Youngsters honoured at NAMA awards
Young people who make an invaluable contribution to Manx culture and life were honoured by the North American Manx Association (NAMA).
Awards are presented annually to under 25-year-olds who have excelled in their field.
The awards ceremony was held on Friday, with the winners receiving a specially minted silver medallion from NAMA president Jody Morey.
Her great grandfather, John Beck, was from Laxey and emigrated to America in 1864.
Tynwald president Clare Christian said: ‘Once again these young people have demonstrated their passion for Manx culture and their community.
‘Their creativity abilities and community spirit are developing the ideals of these awards and making our traditional culture relevant in the 21st century.
‘Our thanks are due to all those who encourage and mentor them in their endeavours, not least the North American Manx Association, which has donated the medals for winners in each category.
‘We are delighted that its president Jody Morey, has come all this way to present the awards to the winners.’
World Manx Association president Peter Kelly and Stuart Dobson, chief executive of the Department of Education and Children, judged nominations.
Daniel Ntuibane, aged 16, of Ramsey Grammar School, was the winner of the music category.
The music all-rounder joined Mike Boulton’s Share Na Veg group while at Albert Road Junior School and also belongs to the Manx Youth Orchestra and its ‘wind’ branch; Bee Er Dty Hwoaie and Cliogaree Twoaie. A song he wrote won the Manx original song category of the Arrane Son Mannin competition was runner-up in the Pan Celtic Competition.
Ballakermeen High School student Rachael Williams, aged 15, spent two years designing and making a memory which will become a family heirloom.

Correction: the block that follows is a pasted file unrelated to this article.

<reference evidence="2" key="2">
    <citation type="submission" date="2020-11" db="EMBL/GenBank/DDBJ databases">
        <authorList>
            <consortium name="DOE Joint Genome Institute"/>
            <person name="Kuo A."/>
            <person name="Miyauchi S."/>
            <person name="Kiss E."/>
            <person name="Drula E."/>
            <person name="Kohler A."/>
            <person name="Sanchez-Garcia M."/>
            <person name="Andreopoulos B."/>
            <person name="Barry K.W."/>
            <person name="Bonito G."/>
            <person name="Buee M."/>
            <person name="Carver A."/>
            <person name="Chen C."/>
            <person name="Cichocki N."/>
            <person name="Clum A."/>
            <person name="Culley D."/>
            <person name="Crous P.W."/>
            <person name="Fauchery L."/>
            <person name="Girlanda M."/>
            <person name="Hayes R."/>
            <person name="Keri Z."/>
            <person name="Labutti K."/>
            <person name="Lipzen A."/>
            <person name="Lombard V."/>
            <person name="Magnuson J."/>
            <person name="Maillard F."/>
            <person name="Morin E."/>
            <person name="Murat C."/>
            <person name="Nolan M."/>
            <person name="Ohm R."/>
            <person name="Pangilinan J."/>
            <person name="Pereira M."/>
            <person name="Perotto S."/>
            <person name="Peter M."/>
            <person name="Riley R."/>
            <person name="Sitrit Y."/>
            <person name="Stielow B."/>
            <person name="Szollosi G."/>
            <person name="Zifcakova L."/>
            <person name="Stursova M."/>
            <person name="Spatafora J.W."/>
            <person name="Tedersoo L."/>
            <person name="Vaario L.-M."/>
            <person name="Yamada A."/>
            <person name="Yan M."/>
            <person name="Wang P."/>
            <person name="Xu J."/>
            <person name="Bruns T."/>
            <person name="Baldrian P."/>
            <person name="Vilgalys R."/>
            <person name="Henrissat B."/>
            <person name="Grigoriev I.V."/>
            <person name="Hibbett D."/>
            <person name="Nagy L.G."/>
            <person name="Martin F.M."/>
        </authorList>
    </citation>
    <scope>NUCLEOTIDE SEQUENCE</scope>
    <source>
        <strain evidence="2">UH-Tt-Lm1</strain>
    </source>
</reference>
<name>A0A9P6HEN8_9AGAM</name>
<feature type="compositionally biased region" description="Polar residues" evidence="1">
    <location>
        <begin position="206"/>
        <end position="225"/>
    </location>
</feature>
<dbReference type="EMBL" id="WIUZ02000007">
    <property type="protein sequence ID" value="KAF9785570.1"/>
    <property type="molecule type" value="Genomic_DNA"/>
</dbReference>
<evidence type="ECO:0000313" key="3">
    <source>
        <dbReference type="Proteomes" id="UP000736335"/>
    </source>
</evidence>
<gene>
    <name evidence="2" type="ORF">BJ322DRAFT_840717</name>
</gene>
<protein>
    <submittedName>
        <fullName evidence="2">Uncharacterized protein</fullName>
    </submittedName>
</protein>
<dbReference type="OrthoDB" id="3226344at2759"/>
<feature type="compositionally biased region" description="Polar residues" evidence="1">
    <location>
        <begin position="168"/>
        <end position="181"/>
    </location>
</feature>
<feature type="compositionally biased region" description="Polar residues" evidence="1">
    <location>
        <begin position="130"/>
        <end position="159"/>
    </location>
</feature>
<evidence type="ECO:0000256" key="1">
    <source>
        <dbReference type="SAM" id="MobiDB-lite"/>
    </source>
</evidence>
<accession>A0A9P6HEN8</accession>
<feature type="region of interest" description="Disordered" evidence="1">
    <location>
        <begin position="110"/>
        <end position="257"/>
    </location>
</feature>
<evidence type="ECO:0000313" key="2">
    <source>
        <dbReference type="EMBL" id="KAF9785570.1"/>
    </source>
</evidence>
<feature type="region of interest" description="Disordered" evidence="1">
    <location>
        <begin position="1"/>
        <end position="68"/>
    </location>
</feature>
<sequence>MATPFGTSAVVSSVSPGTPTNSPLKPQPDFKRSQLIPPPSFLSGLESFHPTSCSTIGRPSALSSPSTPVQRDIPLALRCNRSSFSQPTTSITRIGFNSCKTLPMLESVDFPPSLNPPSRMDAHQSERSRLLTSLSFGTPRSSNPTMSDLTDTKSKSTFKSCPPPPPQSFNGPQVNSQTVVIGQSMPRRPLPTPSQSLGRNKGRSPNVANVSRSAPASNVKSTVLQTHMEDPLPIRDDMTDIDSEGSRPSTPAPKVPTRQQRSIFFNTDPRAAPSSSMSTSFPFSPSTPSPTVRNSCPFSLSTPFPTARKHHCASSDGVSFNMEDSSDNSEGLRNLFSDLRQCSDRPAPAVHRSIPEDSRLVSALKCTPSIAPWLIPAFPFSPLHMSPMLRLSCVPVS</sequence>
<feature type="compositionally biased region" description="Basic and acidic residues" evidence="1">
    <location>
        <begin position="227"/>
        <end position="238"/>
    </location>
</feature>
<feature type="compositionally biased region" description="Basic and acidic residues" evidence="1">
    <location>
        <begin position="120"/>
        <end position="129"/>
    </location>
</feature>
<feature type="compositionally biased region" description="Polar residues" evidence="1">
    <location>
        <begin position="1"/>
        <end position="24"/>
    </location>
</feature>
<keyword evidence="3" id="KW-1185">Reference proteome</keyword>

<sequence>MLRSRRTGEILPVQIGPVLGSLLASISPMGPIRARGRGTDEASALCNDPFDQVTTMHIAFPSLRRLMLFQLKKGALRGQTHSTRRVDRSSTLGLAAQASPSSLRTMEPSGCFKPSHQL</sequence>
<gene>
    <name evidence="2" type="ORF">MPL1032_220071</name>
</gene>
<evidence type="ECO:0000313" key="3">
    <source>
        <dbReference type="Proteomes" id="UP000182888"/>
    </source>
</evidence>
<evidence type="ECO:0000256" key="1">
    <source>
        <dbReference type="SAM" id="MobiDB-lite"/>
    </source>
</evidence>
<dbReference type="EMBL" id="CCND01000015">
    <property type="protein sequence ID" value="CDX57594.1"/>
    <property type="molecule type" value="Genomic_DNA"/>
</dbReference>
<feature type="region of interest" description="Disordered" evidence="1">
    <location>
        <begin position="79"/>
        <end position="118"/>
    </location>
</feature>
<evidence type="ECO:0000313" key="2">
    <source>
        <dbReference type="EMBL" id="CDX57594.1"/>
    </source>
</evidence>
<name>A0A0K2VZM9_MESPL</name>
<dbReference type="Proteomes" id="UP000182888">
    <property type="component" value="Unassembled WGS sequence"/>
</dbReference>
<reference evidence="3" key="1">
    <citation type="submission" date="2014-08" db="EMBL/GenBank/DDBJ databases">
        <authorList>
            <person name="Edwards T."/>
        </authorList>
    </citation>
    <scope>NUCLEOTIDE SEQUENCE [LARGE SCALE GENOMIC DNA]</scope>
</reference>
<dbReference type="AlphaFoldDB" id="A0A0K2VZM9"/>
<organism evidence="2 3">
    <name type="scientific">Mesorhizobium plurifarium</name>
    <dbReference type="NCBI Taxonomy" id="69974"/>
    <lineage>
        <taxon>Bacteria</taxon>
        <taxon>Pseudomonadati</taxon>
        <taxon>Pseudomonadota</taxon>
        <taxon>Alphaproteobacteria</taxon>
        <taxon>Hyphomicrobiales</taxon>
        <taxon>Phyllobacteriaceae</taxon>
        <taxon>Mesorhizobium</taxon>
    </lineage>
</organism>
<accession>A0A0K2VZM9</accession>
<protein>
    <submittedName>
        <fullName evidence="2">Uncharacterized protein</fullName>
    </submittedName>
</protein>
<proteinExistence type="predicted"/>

She was the winner of the arts and category.
Featuring aspects of Manx life such as landmarks, plants and travel, with a traditional poem at its centre, the quilt demonstrates Rachael’s skills in patchwork, hand-made bobbin lace with ribbon insertion and toy quilting. The Manx language category winner was Queen Elizabeth II High School student Voirrey Bethune.
Voirrey, aged 16, gained an A* at GCSE Manx when she was 12, and is sitting her A-level in Manx this summer.
Ballakermeen High School student Daniel Quayle’s plans to create a Manx soap opera impressed the judges, who awarded him the Manx culture (under 18) award.
As a participant in the Bree traditional music movement, the 15-year-old plays at community events island-wide.
He recently researched the future of Manx language, culture and music for a talk he delivered to the International Celtic Congress, held in Cornwall.
Manx music group Share na Veg, based at Scoill Ree Gorree, were the winners of the Manx culture (group – under 25) award.
Founded and run by Mike Boulton, members practice before school starts and at every break and lunchtime.
The group and its musicians have won numerous prizes at the Manx Music Festival and other competitions and play in the community, at Christmas-time and at the annual coffee morning for the League of Friends of Ramsey Hospital.
Alice Watson, aged 15, of Queen Elizabeth II High School won the Manx community (general) category
An active member of her school council, Alice helped organise its diamond jubilee carnival day and was among students who met the Prince of Wales and the Duchess of Cornwall when they visited Peel.
She volunteers at a Red Cross shop, has raised money for Rebecca House children’s hospice, helps out at a farm and has assisted at the Royal Manx Agricultural Show.
Jack Leece, aged 22, of Isle of Man College, and Ben Carey, 15, of Ramsey Grammar School were the joint winners of the Manx community (overcoming disability) award.
Jack is a supported learner at the College, which he attends part-time.
He volunteers at his local church, helps out at a charity shop and carries out charity collections, volunteers at Crossroads’ enterprise scheme, assists Rushen FC, takes part in community events and belongs to various clubs, including the Gateway Theatre Group.
Ben, who has special educational needs, is working towards an entry level maths qualification and is a vital contributor to his school flexible learning unit’s sensory garden.
He attends the Isle of Man College one day a week where he studies cookery and ceramics.
Outside school, he helps out at his father’s business, driving heavy plant, and several farmers have sought his help on their land.
After the snow storm at Easter, he helped his father clear a road from Druidale to Beinn-y-Phott, starting at 4am, shifting 12 foot drifts so farmers could reach their livestock and dragging out a stranded vehicle. Rushen MHK and Manx speaker Phil Gawne presented the awards for the most progress in Manx to Bethan Cannell, of Ramsey Grammar School, and Peter Daniels, of Queen Elizabeth II High School.